She averaged a career-high 5.0 assists per game with the Fever in 2019 and 4.0 assists throughout her four years in Indiana. During her recent play in Turkey, she dished out 5.7 assists per game. She’ll likely share ball-handling duties with Toliver, and the two can play off each other with their outside shooting. Wheeler shot a career-best 38.4 percent from distance in her last season in Indiana.

“I see myself fitting in however Derek fits me in there. I know this team is not as young, but we have a mixture,” Wheeler said. “I think that I’ll fit in well being able to get the ball up the court, push the pace, and just play some defense. Those are things that I do.”

While the Sparks ended up doing some roster shuffling this month, Wheeler likes the group of players that remains and she’s confident they can compete for the postseason. And she’s looking to prove that she’s more than capable of returning to her 2019 form.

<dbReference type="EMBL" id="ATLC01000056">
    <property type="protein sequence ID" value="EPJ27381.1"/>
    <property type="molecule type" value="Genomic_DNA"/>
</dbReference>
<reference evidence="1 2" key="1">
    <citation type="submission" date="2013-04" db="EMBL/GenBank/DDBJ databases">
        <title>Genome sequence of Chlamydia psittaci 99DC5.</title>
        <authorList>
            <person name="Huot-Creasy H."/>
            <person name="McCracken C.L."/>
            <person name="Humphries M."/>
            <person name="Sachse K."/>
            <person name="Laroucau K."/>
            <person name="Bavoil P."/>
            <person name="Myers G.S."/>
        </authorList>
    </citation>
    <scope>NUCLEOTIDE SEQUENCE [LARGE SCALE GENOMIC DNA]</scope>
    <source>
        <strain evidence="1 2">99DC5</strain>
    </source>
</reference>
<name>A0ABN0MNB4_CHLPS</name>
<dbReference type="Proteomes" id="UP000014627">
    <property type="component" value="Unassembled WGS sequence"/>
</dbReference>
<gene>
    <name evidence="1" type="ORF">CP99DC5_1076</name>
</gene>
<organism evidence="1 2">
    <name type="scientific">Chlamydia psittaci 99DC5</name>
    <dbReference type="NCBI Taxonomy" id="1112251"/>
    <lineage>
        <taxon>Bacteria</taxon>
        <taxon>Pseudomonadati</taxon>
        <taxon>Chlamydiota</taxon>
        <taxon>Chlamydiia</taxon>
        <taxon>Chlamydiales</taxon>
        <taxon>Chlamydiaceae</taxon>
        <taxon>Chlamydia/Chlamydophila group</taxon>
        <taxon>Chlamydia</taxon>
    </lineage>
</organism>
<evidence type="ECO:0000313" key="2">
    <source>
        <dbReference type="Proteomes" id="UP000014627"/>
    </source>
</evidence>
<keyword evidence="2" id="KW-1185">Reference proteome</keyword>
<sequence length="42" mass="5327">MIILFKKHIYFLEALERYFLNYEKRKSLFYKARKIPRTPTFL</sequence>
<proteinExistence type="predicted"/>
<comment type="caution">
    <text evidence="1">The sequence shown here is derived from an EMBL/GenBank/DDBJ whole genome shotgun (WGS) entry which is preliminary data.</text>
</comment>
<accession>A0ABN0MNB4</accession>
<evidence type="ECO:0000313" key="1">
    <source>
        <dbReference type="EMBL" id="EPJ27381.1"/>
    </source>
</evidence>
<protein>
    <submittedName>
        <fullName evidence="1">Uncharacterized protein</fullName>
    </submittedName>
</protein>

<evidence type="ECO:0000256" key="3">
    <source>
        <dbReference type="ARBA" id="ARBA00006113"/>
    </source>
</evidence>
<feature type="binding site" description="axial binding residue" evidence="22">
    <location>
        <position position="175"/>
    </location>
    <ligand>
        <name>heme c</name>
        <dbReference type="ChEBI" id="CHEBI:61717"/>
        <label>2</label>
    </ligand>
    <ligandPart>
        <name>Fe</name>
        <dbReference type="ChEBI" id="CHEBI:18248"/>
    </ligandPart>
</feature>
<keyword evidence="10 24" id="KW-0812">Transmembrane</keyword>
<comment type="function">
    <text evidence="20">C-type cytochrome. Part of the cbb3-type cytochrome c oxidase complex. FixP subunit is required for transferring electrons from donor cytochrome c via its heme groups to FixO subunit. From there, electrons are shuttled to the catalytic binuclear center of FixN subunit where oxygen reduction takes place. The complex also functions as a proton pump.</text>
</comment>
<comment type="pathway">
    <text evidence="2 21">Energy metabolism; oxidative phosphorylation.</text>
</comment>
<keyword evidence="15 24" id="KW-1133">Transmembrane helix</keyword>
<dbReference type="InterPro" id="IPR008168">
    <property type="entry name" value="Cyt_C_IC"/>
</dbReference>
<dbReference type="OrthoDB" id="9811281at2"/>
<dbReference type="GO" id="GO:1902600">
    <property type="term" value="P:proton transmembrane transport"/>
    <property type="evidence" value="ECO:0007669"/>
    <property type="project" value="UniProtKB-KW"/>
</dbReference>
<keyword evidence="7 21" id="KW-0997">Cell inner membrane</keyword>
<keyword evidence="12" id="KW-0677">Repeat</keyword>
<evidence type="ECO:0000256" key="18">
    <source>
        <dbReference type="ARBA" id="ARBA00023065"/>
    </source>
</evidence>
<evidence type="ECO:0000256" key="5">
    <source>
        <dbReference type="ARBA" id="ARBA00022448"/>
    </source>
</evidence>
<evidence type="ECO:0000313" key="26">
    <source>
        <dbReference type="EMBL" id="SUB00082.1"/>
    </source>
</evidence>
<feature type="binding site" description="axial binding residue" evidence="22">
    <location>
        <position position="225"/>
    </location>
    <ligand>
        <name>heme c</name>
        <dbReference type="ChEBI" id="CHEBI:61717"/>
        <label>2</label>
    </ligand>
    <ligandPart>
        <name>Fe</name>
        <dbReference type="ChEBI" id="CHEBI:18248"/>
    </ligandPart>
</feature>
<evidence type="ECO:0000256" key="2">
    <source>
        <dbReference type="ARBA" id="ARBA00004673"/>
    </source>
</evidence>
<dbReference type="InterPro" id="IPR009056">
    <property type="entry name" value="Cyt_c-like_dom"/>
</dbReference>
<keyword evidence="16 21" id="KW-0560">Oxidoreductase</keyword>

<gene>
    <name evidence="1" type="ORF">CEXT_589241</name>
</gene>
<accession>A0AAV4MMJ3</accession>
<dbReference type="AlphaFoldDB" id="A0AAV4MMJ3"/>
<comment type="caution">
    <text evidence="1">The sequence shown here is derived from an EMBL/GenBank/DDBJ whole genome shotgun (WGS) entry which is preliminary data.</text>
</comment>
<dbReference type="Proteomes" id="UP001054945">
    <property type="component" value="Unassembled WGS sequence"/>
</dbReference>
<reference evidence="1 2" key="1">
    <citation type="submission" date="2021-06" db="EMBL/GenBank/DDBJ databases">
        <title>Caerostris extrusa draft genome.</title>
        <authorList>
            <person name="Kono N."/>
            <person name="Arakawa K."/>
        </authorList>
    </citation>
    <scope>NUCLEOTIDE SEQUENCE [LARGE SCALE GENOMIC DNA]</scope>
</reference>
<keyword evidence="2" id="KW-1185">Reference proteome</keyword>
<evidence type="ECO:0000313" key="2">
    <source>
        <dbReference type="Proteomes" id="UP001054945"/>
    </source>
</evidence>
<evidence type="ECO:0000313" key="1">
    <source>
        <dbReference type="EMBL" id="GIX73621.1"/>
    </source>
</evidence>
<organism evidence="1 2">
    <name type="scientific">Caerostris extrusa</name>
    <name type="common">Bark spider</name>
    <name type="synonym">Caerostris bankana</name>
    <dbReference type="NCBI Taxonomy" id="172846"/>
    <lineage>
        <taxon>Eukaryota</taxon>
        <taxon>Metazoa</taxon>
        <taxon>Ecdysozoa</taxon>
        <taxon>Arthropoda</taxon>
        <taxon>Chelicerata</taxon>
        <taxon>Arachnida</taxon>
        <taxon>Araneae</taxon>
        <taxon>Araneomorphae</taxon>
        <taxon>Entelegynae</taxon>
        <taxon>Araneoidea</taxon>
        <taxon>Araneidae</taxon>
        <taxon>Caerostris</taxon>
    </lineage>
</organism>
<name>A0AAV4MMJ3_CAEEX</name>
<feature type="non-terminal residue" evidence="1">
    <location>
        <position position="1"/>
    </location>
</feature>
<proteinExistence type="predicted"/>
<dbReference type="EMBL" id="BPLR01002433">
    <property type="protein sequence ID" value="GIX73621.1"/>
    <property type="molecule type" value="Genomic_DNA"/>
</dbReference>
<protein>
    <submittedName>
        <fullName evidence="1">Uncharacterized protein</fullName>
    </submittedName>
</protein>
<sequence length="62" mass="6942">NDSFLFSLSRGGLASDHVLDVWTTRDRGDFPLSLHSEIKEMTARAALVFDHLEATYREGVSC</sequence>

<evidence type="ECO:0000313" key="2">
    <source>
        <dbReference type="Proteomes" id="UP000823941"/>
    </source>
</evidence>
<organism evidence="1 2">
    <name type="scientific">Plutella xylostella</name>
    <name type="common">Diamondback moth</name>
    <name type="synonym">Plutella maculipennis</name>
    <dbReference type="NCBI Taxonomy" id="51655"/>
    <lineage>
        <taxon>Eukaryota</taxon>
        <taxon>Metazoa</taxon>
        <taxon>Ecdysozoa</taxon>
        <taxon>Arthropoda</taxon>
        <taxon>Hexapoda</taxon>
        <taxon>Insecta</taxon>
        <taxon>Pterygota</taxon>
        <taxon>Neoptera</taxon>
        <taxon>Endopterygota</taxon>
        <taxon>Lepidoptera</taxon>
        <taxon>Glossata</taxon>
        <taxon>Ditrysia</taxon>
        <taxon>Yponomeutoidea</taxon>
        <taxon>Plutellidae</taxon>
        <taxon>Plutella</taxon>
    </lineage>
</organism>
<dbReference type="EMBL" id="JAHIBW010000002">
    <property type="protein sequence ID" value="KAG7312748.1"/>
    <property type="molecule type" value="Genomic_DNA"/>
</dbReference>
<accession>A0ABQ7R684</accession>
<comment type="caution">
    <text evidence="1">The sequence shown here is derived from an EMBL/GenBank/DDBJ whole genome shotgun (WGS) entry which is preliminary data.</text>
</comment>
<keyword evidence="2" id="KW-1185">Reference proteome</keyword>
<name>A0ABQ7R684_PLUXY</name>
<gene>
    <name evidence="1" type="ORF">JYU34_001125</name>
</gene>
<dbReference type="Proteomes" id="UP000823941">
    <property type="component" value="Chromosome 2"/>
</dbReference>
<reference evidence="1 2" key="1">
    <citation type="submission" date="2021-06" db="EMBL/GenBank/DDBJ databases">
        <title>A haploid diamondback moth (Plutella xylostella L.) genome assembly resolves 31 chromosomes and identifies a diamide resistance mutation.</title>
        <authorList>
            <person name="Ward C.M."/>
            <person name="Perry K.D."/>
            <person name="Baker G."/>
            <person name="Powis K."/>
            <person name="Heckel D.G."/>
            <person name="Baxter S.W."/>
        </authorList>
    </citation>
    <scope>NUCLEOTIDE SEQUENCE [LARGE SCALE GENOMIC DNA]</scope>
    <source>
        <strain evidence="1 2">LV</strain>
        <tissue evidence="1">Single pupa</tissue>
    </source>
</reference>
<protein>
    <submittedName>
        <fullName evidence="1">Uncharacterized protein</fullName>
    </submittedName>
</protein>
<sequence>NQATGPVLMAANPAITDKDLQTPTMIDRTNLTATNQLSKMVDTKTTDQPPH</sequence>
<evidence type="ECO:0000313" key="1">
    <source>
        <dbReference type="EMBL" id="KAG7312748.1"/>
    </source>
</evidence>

“Everybody knows that I’m a good player; everybody knows that I belong. I don’t think I need to say that anymore to anybody else,” Wheeler said. “It’s being consistent and [living] up to that All-Star year that I had. There’s no more, ‘Oh, you went undrafted.’ We all know that, so now it’s time to show us what you got and how you can be consistent with it.”

David has been with The Next team since the High Post Hoops days when he joined the staff in 2018. He is based in Los Angeles and covers the LA Sparks, Pac-12 Conference, Big West Conference and some high school as well.